Resilience tips for those who have lost their job (and those left behind)

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Restructuring and downsizing in mining and resources isn't letting up. 

It’s an unfortunate reality that most of us will experience a redundancy during our career, perhaps even more than one.

If you find yourself searching for a new role, there will be light at the end of the tunnel and you will find a new role. Here are some tips for easing the process:

  • Understand that it is a process. You will have good days where you seem like you’re really getting somewhere and bad days where you’re struggling for motivation and positivity. Focus on the goals you’ve set yourself and what you’ve already achieved. Ensure that you track all your job search activity so you can see what you’ve done right there in front of you. It’s harder to feel down when you can see what you’ve done and that you really are trying your best.
  • Be clear on what you want. Being open minded is great, but if your target is too broad it will be difficult for other people to help you. If you tell a recruiter that you’ll do anything, chances are they won’t be able to find anything that will suit you; your target is just too broad.
  • Work on your resume. Then work on it some more. Make sure that your resume accurately describes what you can do, and what you’ve achieved. Customise your resume and cover letter for each application to make sure you’re covering the key elements in the job ad. See my previous article on how to write a winning resumé.
  • Talk to people. Share your job search story with everyone. Networking is a great way to collect information and find out about job leads. One of the best questions you can ask is "Is there anyone else you think I should be talking to?" See my previous article on learning the subtle science of networking.
  • Don’t just rely on electronic job boards. These have their place, but actually represent a very small percentage of roles that are available. Make sure you supplement your online applications with lots of networking (talking to people), connecting with recruiters and making applications direct to target organisations.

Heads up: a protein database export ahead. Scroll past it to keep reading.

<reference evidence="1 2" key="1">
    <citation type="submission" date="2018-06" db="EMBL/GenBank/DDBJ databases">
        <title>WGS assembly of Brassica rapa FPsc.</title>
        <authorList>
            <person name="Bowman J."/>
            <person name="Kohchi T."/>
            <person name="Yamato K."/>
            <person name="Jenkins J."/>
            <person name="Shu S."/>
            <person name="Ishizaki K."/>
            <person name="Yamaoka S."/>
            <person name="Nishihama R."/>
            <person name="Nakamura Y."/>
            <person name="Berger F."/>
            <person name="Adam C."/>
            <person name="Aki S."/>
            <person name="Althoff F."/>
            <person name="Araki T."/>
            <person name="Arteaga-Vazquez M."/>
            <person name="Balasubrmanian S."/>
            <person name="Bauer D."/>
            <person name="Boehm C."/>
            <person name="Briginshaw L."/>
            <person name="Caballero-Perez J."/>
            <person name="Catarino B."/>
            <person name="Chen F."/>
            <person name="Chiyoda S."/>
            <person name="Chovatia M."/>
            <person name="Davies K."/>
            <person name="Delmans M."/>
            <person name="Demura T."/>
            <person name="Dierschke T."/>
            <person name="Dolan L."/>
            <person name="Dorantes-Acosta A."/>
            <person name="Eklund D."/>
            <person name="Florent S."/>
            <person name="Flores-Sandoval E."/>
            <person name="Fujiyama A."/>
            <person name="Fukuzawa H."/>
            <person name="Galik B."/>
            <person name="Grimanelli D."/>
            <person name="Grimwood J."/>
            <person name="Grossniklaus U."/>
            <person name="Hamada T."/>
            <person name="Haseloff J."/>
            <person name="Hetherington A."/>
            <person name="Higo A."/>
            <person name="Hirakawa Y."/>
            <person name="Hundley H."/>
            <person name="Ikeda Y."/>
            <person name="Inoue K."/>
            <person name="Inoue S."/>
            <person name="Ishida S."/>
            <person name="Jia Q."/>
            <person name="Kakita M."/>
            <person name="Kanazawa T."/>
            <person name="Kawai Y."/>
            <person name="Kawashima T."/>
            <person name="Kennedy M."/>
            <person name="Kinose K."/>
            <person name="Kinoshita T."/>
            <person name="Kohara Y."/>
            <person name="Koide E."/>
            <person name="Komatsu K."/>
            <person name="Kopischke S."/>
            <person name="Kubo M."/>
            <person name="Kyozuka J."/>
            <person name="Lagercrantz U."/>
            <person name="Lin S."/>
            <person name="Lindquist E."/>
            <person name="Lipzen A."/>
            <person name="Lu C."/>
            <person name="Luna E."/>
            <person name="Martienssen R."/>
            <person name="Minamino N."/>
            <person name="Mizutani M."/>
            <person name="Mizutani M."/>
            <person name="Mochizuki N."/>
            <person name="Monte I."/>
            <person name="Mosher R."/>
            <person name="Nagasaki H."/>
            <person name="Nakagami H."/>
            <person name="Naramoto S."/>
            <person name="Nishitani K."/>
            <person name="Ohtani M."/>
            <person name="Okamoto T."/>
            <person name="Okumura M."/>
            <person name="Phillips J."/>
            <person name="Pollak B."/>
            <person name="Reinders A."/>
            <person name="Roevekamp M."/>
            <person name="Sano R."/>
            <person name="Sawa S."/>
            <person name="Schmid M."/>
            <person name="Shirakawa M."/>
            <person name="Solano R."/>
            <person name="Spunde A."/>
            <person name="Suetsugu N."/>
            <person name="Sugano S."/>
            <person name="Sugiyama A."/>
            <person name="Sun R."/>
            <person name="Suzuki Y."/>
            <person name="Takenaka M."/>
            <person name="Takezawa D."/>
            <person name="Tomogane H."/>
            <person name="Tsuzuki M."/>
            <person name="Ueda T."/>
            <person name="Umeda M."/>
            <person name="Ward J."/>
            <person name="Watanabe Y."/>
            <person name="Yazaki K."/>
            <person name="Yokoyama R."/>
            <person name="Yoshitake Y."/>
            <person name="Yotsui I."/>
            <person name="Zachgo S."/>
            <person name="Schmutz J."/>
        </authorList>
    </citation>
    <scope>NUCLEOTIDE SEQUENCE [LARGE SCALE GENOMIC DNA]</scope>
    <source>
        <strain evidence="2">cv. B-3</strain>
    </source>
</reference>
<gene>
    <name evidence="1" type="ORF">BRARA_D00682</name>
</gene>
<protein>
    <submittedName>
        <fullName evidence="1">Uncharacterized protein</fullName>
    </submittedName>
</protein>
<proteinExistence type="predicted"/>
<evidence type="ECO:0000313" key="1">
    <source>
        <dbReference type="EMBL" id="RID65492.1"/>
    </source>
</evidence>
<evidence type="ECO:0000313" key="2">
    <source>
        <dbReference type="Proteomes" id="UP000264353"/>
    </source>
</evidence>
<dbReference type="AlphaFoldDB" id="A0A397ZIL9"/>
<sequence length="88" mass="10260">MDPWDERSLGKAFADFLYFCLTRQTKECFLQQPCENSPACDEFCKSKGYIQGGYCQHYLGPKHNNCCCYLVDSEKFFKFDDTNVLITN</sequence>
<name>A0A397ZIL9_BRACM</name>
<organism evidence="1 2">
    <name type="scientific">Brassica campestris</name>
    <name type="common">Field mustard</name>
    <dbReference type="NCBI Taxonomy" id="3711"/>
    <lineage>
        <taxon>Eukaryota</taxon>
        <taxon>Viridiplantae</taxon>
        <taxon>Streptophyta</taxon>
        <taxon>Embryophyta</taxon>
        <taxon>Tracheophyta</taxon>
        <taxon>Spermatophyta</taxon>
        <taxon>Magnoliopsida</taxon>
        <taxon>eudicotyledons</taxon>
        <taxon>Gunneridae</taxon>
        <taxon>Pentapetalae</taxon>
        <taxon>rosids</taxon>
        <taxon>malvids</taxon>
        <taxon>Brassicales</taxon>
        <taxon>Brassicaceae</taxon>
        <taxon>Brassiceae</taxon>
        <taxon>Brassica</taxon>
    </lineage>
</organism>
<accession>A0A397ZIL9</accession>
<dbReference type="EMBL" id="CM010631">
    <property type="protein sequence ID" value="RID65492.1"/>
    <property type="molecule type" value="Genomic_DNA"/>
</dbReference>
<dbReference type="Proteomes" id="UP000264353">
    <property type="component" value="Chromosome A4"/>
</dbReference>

Top tips for those left at work after widespread redundancies

What if you’re on the other end of this scenario – you’ve had workmates leave and you’re left behind after a round of redundancies. What’s next? Here are my top tips:

  • Survivor syndrome isn’t just a catchy phrase. This is a well-researched, real situation that is characterised by a feeling of guilt among those left behind. Some people can feel a sense of relief that their role wasn’t affected by the changes, but this can be accompanied by a sense of guilt, or even the thought that they themselves should have lost their jobs. If this sounds like something you’re going through, shift your focus externally to the task/project at hand, or indeed to the individual who has left the organisation. Are you able to assist them job search in any way?
  • You may be expected to do more, with less. A reduction in staff is often matched with a restructure of how things are done, or redistribution of work. While this might sound pretty unattractive, use this chance to learn new skills, work on a different project or refresh old skills.
  • Think about your career mobility. Use the situation as a chance to revamp your career goals and your resume so that you’re prepared should something happen to your role. Being more prepared will make any future change easier to navigate.
  • Understand your environment. Use the change as an opportunity to understand what’s going on in your organisation and company. What lead to the change? What was the change designed to achieve? What change is likely to come up in the future? Again, the more you understand, the easier it will be to react in an agile way to any change that comes your way.
  • Maintain your motivation and engagement by managing your stress. Ensure that you’re keeping your stress in check so that you’re able to stay on task and still hitting your targets and goals. Make sure that you’re looking after yourself physically through exercise and your diet and you’re blowing off steam in a way that isn’t hurting yourself or someone else. Keeping your motivation up and stress down is a sure-fire way to get through really tough organisational change.

Therese Lardner is a registered psychologist with extensive experience in all areas of the employment cycle from recruitment and selection to development, employee engagement and career transition. Click here to ask for Therese's expert advice on landing your perfect mining and resources job or moving up the career ladder in your workplace.

Click here for lots more expert career advice from Therese Lardner.